11-Ketotestosterone is the predominant active androgen in prostate cancer patients after castration: the resilience of a potent androgen in prostate cancer patients after castration

Research output: Contribution to journalArticlepeer-review

Authors

  • Gido Snaterse
  • Lisanne Van Dessel
  • Job Van Riet
  • Michelle Van Der Vlugt-Daane
  • Paul Hamberg
  • Prof Ronald de Wit
  • Jenny A. Visser
  • Martijn Lolkema
  • Johannes Hofland

Colleges, School and Institutes

External organisations

  • Erasmus MC

Abstract

BACKGROUND. Continued androgen receptor (AR) signaling constitutes a key target for treatment in metastatic castration-resistant prostate cancer (CRPC). Studies have identified 11-ketotestosterone (11KT) as a potent AR agonist, but it is unknown if 11KT is present at physiologically relevant concentrations in patients with CRPC to drive AR activation. The goal of this study was to investigate the circulating steroid metabolome including all active androgens in patients with CRPC. METHODS. Patients with metastatic CRPC (n = 29) starting a new line of systemic therapy were included. Sequential plasma samples were obtained for measurement of circulating steroid concentrations by multisteroid profiling employing liquid chromatography-tandem mass spectrometry. Metastatic tumor biopsy samples were obtained at baseline and subjected to RNA sequencing. RESULTS. 11KT was the most abundant circulating active androgen in 97% of patients with CRPC (median 0.39 nmol/L, range: 0.03-2.39 nmol/L), constituting 60% (IQR 43%-79%) of the total active androgen (TA) pool. Treatment with glucocorticoids reduced 11KT by 84% (49%-89%) and testosterone by 68% (38%-79%). Circulating TA concentrations at baseline were associated with a distinct intratumor gene expression signature comprising AR-regulated genes. CONCLUSION. The potent AR agonist 11KT is the predominant circulating active androgen in patients with CRPC and, therefore, one of the potential drivers of AR activation in CRPC. Assessment of androgen status should be extended to include 11KT, as current clinical approaches likely underestimate androgen abundance in patients with CRPC.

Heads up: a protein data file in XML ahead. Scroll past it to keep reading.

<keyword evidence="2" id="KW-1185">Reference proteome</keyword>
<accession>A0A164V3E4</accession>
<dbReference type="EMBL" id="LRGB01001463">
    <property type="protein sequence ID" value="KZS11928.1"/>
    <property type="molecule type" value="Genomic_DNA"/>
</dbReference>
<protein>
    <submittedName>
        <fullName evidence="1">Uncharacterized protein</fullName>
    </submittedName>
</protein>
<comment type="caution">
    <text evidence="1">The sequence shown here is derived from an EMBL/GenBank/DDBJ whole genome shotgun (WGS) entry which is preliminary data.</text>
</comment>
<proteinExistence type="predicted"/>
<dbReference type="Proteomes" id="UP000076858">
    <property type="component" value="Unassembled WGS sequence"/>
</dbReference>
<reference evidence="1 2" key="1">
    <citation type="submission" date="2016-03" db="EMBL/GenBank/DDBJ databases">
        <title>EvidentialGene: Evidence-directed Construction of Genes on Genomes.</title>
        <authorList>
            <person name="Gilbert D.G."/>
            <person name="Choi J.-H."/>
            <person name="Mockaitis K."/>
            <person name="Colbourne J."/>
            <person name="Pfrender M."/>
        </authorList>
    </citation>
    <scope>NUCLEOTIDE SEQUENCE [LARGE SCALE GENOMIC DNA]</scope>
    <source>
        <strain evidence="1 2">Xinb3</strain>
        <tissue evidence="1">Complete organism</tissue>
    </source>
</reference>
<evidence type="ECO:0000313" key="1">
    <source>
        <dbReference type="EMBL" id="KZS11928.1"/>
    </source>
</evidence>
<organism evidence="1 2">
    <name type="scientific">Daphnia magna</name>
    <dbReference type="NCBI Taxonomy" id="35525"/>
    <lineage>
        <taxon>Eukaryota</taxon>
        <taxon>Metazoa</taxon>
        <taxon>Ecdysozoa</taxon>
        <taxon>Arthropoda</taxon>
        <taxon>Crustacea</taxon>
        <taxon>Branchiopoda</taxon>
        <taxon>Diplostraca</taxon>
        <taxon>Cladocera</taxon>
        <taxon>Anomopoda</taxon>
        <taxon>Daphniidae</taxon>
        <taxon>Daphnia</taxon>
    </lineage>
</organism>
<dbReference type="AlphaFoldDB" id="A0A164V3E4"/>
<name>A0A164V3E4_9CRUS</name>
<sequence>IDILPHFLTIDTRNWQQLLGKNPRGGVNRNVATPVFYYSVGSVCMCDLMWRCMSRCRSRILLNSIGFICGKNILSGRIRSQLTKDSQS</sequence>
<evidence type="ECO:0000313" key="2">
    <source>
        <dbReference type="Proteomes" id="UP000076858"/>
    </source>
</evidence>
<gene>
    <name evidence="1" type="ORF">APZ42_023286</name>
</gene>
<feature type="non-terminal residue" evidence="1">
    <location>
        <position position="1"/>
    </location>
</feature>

Bibliographic note

Funding Information: being on an advisory board of Astellas. RDW reported receiving speaker fees from Merck and Sanofi; advisory fees from Sanofi, Merck, Janssen, Astellas, Roche, and Bayer; and institutional research grants from Sanofi and Bayer. MPL reported receiving institutional research grants from Dutch Cancer Society, during the conduct of the study; institutional research grants and personal fees from Sanofi; institutional research grants and personal fees from Johnson & Johnson; institutional research grants from Merck; institutional research grants and personal fees from Astellas; and personal fees from Incyte, Amgen, Janssen Cilag, Bayer, Servier, and Pfizer. Funding Information: FUNDING. Daniel den Hoed Foundation and Wellcome Trust (Investigator Award WT209492/ Z/17/Z). Funding Information: This study was funded by the Daniel den Hoed Foundation (to JH) and the Wellcome Trust (Investigator Award WT209492/Z/17/Z, to WA). The sponsors had no role in the design and conduct of the study; in the collection, analysis, and interpretation of data; or in the preparation, review, or approval of the manuscript. Publisher Copyright: © 2021, Snaterse et al.

Details

Original languageEnglish
Article numbere148507
JournalJCI Insight
Volume6
Issue number11
Publication statusPublished - 8 Jun 2021

Keywords

  • Endocrinology, Oncology, Prostate cancer

ASJC Scopus subject areas

Sustainable Development Goals